The Trade Mark conflicts with an earlier right.
The Trade Mark was registered in bad faith.
In the United Kingdom and Ireland an application for invalidity can either be determined before a court or out of court. If the Trade Mark is the subject of proceedings before court, only a court can hear and determine the application for invalidity. Whether the process is court or out of court will vary in other countries depending on the countries’ laws and regulations.
Trade Mark Disputes – Court
A Trade Mark registration gives its holder the exclusive right to use the Trade Mark in relation to the goods and/or services for which it is registered in the territory where the Trade Mark is registered.
It is not possible for the owner of an unregistered Trade Mark to bring infringement proceedings.
A Trade Mark registration allows its holder to prevent the unauthorised use of:-
An identical sign in relation to identical goods.
An identical sign in relation to similar goods/services where use would give rise to a likelihood of confusion (including a likelihood of association).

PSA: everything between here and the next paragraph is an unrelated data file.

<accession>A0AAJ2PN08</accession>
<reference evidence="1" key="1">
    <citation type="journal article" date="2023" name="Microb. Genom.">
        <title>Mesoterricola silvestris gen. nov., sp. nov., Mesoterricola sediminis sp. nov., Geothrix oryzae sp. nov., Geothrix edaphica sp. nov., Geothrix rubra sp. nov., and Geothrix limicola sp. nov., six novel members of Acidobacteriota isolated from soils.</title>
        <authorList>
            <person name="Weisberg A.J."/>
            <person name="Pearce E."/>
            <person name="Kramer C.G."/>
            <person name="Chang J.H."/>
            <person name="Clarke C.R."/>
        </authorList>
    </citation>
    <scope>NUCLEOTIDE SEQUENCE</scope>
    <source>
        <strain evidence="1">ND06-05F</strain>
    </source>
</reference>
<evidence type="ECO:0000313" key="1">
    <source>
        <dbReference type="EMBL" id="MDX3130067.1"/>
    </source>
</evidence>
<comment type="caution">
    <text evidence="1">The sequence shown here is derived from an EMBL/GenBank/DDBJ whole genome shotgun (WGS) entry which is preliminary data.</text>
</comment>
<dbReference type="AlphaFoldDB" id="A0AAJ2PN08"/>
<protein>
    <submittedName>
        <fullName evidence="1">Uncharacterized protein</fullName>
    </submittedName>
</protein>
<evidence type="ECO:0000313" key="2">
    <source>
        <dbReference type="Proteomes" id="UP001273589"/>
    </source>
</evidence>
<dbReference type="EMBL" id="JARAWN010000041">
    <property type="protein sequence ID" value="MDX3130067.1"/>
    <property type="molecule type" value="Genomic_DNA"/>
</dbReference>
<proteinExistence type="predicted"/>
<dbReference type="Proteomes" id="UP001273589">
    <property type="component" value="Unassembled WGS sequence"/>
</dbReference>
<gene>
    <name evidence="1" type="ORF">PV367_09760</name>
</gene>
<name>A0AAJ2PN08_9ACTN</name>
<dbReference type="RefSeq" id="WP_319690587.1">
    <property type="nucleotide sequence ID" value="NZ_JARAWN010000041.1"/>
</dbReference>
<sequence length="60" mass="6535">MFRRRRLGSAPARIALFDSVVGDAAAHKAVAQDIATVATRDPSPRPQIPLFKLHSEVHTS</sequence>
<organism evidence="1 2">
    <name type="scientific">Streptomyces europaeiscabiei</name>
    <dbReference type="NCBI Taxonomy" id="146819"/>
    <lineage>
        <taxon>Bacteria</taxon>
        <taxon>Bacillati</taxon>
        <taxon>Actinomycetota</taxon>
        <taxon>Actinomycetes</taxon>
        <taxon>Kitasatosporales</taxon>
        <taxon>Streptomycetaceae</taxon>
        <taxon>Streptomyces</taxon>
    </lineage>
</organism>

A similar sign in relation to identical and/or similar goods/services where use would give rise to a likelihood of confusion (including a likelihood of association).
An identical and/or similar sign in relation to similar and/or dissimilar goods/services where use would, without due cause, take unfair advantage of, or be detrimental to, the distinctive character or reputation of the Trade Mark.
The above grounds of infringement are similar to those that form the basis of an opposition to the registration of a Trade Mark
A European Union Trade Mark registration is enforceable throughout the European Union. In some cases, it may be possible for a court in one Member State to grant an order prohibiting use of the offending sign in other Member States.